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Old 27th Mar 2013, 16:33
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Join Date: Mar 2003
Location: BC
Age: 72
Posts: 2,410
Re, "Whether we're talking about NASA in the case of the Challenger and Columbia disasters, the FAA and McDonnell-Douglas in the case of the DC-10, . . .", others may accept that the two cases are similar but just for the record, for a host of reasons that have to do with individual, group and corporate behaviours and how knowledge was formed and subsequently reified within the two respective organizations, I would never include the DC10 case in any category that suggests that the two (NASA/Challenger, McD/DC10) are examples of the same phenomenon or are of the same character; in my view they are not. For a good understanding of the difference between the two, The DC-10 Case has to be read alongside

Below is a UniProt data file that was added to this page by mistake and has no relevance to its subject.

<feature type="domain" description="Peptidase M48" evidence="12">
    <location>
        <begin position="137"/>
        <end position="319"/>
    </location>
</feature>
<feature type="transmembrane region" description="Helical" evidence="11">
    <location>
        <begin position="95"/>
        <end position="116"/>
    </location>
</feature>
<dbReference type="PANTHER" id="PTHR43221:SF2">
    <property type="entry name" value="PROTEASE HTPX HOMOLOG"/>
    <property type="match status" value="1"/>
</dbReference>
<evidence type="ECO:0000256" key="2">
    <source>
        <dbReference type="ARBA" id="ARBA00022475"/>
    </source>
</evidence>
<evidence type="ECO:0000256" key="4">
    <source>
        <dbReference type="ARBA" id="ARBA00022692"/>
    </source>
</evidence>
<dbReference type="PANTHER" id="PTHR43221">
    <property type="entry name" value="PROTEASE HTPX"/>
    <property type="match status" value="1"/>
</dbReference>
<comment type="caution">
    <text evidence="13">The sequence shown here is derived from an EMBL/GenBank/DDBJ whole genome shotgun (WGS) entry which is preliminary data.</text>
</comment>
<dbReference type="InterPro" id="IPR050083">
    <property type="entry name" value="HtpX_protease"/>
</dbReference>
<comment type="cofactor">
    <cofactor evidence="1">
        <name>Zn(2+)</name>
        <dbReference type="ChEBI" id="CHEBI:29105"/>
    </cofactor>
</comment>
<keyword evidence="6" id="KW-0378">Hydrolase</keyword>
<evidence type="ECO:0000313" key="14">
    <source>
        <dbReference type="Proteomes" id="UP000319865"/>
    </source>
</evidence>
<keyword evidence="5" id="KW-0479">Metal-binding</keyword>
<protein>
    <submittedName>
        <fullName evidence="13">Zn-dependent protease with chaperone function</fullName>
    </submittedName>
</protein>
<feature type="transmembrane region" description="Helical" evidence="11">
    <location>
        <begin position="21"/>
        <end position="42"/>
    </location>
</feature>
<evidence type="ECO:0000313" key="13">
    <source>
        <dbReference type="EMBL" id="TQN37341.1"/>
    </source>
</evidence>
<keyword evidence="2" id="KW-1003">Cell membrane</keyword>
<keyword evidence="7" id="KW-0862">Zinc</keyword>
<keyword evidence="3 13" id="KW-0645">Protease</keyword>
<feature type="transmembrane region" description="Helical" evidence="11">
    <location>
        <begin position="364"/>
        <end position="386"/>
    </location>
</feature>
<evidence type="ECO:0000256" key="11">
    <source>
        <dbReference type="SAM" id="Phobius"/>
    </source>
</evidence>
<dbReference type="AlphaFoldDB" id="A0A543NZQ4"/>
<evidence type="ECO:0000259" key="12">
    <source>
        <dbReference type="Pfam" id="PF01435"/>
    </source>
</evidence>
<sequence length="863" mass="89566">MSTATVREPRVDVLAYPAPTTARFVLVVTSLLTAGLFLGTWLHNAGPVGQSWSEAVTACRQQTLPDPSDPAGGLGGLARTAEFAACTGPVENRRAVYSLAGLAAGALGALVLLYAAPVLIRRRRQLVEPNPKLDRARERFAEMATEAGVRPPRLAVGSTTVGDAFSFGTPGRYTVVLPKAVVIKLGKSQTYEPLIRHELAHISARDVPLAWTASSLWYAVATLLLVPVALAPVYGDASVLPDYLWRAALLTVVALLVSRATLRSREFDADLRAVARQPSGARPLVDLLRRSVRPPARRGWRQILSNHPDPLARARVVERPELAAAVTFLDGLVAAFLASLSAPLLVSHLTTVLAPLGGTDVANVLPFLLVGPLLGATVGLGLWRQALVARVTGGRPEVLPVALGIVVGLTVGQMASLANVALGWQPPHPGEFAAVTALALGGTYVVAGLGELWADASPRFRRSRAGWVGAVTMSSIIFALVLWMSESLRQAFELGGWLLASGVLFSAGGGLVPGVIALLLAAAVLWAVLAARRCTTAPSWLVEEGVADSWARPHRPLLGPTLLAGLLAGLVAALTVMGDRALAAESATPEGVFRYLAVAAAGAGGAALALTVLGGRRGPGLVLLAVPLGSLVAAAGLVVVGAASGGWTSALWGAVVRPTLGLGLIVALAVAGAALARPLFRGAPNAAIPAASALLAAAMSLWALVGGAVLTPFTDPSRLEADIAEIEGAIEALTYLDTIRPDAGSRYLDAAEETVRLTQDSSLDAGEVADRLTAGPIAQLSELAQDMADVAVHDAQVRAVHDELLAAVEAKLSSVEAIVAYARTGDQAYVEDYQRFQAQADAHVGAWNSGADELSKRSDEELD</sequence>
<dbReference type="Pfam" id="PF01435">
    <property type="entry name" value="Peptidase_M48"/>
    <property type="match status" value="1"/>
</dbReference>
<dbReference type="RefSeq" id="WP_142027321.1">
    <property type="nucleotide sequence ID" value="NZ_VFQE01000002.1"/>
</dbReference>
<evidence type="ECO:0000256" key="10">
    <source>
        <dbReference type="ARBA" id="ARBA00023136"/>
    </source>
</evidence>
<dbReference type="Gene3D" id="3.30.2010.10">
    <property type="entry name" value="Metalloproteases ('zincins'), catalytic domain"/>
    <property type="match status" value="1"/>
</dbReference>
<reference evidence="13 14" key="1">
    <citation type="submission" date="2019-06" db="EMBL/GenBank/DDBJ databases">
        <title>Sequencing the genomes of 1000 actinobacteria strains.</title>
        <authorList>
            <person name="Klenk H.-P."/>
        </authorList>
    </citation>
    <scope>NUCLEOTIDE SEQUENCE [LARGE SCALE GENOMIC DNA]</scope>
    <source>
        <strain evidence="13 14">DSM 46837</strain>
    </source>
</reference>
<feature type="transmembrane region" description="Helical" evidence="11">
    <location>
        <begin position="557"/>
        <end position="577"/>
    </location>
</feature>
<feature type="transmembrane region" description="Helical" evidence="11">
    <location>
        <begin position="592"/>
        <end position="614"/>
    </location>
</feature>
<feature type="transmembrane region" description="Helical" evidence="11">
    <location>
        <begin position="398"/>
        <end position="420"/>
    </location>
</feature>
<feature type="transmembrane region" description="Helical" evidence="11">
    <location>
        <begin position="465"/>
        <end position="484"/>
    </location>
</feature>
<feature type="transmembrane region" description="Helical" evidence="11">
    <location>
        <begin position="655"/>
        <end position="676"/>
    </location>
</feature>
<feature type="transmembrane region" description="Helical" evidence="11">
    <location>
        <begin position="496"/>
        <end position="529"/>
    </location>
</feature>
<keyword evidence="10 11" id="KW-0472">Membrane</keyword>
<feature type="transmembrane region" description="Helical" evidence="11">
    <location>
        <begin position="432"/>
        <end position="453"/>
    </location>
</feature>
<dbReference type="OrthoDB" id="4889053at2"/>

Vaughn's book Vaughn's book

I certainly don't want to re-argue anything here and there are elements of the same behaviours in terms of the normalization of deviance and other phenomena discussed in Vaughn but a key difference is, for example, expressed by Peter French: "There can be little doubt that many engineers and managerial personnel at McDonnell Douglas (and Convair) knew, well before the Paris crash, of the potential for a Class IV hazard* due to defective design of the DC-10 cargo door latching system and the floor structure.", *A Class IV hazard is a hazard involving danger to life. (The DC-10 Case; A Study in Applied Ethics, Technology, and Society, ed. John H. Fielder, Douglas Birsch, SUNY, 1992, New York, p.178).

Last edited by PJ2; 27th Mar 2013 at 17:11.
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